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can anyone help me with following exercise from Rotmann's Advanced Modern Algebra book:

Exercise: Prove that if $p$ is prime and $G$ is a finite group such that every element has order a power of $p$ then $G$ is a $p$-group.

Hint: Use Cauchy's theorem.

Recall a finite group $G$ is a $p$-group if its order $|G|=p^n$ for some $p$ prime and some integer $n\geq 0$.

Thanks

Atempt: I've just written a sketch.

Suppose $|G|=p_1^{\alpha_1}\cdots p_n^{\alpha_n}$ where $p_1, \ldots, p_s$ are distinct primes and $\alpha_j\in\mathbb Z^+$. We know (by Lagrange and hypothesis) $$pp^{n-1}=p^n\mid |G|,$$ so that $$p\mid p_1^{\alpha_1}\cdots p_s^{\alpha_s}.$$ In particular $p\mid p_i^{\alpha_i}$ for (at least) one $i\in\{1, \ldots, s\}$. For simplifying suppose $i=1$. Then $p\mid p_1$ hence $p=p_1$ for both $p$ and $p_1$ are primes. Therefore, $$|G|=p^{\alpha_1}p_2^{\alpha_2}\cdots p_n^{\alpha_n}.$$ The terms $p_2^{\alpha_2}, \ldots, p_n^{\alpha_n}$ can't occur above otherwise by Cauchy's theorem $p_j\mid |G|$ for all $j=2, \ldots, s$ so that we could find $a_j\in G$ such that $o(a_j)=p_j\neq p$, a contradiction. Therefore, $|G|=p^{\alpha_1}$ and $G$ is a $p$-group.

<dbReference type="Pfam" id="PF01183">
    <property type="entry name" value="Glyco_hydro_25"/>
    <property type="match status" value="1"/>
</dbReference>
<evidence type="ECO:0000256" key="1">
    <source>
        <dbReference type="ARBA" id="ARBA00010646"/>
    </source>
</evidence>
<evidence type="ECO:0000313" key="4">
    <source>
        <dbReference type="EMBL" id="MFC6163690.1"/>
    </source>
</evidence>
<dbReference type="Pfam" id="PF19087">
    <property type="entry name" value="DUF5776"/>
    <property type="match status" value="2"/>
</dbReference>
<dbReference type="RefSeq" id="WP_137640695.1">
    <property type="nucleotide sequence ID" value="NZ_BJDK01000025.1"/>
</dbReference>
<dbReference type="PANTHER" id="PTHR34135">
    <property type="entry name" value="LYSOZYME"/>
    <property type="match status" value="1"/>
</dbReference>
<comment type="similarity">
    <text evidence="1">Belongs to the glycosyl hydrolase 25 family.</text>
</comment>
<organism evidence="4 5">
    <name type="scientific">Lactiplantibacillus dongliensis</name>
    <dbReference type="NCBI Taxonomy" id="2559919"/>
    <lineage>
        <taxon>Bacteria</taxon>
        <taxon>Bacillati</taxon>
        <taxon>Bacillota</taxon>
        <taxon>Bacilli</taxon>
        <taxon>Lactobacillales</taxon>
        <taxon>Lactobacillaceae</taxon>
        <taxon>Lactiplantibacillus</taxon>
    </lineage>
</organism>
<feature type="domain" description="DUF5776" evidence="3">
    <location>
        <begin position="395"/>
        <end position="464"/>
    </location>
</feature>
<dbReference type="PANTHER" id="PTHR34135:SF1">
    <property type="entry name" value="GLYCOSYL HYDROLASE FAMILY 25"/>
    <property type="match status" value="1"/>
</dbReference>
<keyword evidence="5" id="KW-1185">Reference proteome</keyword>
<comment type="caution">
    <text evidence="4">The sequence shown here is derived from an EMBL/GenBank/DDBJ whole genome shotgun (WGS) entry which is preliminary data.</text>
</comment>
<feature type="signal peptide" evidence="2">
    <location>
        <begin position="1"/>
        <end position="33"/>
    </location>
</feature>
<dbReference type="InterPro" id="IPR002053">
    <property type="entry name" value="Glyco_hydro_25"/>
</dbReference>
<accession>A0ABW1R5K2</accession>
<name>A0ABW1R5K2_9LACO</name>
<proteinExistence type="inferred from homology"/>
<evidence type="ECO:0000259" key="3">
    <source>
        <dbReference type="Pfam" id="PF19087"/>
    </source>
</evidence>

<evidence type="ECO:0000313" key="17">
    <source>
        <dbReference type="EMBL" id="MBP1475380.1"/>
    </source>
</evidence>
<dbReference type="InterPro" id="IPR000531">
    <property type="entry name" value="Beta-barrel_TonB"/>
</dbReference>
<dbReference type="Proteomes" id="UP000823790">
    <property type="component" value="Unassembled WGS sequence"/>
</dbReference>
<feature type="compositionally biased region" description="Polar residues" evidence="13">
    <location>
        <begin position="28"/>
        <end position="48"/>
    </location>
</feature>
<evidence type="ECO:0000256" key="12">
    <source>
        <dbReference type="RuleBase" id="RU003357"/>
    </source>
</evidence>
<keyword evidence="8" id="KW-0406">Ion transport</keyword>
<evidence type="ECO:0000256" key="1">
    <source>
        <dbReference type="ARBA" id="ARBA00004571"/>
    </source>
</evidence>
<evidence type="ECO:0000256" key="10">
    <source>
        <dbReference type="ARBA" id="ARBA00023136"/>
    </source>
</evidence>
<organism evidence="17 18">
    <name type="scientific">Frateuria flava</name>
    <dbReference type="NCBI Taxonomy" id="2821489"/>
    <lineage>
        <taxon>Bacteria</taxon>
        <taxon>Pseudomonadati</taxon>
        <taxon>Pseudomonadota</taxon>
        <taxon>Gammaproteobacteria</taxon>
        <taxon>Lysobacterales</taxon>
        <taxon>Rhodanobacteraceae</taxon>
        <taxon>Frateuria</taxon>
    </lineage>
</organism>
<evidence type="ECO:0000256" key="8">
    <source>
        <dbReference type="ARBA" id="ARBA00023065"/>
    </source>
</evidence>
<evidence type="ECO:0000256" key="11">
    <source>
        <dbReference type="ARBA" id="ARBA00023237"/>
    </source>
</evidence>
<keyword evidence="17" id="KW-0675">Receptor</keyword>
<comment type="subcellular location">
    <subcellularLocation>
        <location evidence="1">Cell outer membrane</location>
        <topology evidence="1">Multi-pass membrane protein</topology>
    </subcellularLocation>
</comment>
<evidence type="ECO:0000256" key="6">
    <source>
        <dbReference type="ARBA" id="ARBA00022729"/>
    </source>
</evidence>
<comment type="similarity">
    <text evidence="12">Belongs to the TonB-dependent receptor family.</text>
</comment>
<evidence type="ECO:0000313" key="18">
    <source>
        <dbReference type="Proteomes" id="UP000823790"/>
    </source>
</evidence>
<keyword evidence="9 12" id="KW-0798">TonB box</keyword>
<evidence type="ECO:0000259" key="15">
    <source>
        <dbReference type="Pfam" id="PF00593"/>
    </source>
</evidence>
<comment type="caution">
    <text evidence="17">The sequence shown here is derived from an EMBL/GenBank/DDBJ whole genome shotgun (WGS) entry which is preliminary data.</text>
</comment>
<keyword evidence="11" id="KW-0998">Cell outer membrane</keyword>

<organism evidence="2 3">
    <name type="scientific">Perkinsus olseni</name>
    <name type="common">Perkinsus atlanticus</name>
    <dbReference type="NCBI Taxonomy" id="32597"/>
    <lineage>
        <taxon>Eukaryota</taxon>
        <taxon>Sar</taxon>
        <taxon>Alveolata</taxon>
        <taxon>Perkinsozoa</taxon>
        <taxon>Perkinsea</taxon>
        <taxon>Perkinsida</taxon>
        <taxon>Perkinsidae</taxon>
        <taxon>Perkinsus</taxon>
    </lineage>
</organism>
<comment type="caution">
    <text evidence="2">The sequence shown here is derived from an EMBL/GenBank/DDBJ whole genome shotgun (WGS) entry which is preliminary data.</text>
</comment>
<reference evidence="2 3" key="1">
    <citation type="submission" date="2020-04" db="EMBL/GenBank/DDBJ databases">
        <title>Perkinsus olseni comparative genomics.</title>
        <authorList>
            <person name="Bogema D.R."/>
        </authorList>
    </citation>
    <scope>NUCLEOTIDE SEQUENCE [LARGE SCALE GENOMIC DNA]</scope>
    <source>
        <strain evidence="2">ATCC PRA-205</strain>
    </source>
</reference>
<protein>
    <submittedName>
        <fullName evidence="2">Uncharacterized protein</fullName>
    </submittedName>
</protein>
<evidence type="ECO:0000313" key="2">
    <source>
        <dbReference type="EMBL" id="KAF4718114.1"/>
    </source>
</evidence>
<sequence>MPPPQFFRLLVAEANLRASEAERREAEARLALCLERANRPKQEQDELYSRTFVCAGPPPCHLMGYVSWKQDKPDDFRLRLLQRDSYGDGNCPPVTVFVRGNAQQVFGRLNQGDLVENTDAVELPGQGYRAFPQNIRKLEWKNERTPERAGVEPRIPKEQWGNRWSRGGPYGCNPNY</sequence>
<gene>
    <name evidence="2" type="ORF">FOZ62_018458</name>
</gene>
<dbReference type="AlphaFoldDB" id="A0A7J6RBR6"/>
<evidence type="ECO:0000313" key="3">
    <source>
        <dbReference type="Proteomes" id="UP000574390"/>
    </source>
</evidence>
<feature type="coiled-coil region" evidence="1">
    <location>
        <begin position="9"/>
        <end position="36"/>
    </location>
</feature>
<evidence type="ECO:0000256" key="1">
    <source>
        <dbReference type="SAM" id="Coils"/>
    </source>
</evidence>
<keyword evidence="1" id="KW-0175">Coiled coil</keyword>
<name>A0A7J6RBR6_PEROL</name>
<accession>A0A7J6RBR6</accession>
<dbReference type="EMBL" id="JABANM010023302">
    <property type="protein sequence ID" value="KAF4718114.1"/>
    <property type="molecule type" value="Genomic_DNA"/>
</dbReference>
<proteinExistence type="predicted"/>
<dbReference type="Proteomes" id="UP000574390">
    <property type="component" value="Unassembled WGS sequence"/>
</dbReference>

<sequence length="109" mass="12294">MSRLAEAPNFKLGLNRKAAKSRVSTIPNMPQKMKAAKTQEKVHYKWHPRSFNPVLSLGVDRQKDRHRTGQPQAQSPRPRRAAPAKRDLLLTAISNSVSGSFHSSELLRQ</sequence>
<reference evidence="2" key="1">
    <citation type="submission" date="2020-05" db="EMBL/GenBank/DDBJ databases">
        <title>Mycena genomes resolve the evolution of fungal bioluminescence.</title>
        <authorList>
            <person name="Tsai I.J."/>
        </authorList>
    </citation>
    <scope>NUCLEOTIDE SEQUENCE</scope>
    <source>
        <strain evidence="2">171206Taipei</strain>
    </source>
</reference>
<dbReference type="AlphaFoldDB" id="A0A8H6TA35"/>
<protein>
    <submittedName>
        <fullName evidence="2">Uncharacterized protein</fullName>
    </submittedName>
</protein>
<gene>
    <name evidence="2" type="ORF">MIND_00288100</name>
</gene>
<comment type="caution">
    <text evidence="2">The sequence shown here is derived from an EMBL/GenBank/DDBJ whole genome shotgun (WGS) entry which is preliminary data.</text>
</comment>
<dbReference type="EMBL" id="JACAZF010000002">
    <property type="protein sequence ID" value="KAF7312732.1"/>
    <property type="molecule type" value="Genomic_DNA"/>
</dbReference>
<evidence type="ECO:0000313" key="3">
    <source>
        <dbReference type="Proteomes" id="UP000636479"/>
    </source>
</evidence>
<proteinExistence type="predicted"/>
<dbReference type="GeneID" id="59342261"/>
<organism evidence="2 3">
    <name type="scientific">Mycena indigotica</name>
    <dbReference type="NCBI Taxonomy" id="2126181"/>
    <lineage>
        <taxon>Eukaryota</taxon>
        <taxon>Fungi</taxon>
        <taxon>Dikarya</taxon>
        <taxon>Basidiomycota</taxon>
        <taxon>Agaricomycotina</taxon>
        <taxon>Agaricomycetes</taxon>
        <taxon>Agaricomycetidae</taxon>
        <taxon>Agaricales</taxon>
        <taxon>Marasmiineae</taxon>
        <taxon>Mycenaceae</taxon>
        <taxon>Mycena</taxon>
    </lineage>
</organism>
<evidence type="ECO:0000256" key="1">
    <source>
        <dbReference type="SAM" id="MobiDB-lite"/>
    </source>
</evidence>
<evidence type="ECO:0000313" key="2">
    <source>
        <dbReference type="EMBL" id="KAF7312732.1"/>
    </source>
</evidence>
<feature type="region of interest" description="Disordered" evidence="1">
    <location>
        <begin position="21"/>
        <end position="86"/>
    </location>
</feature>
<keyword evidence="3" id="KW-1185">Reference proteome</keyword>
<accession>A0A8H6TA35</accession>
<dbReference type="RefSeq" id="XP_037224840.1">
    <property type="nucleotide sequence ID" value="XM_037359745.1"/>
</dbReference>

Obs: I didn't like my last argument but I don't know how to write better for now.

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Hint: Suppose $G$ is not a $p$-group - say $q \mid |G|$ for some prime $q \ne p$. What happens when you apply Cauchy's theorem to $q$?

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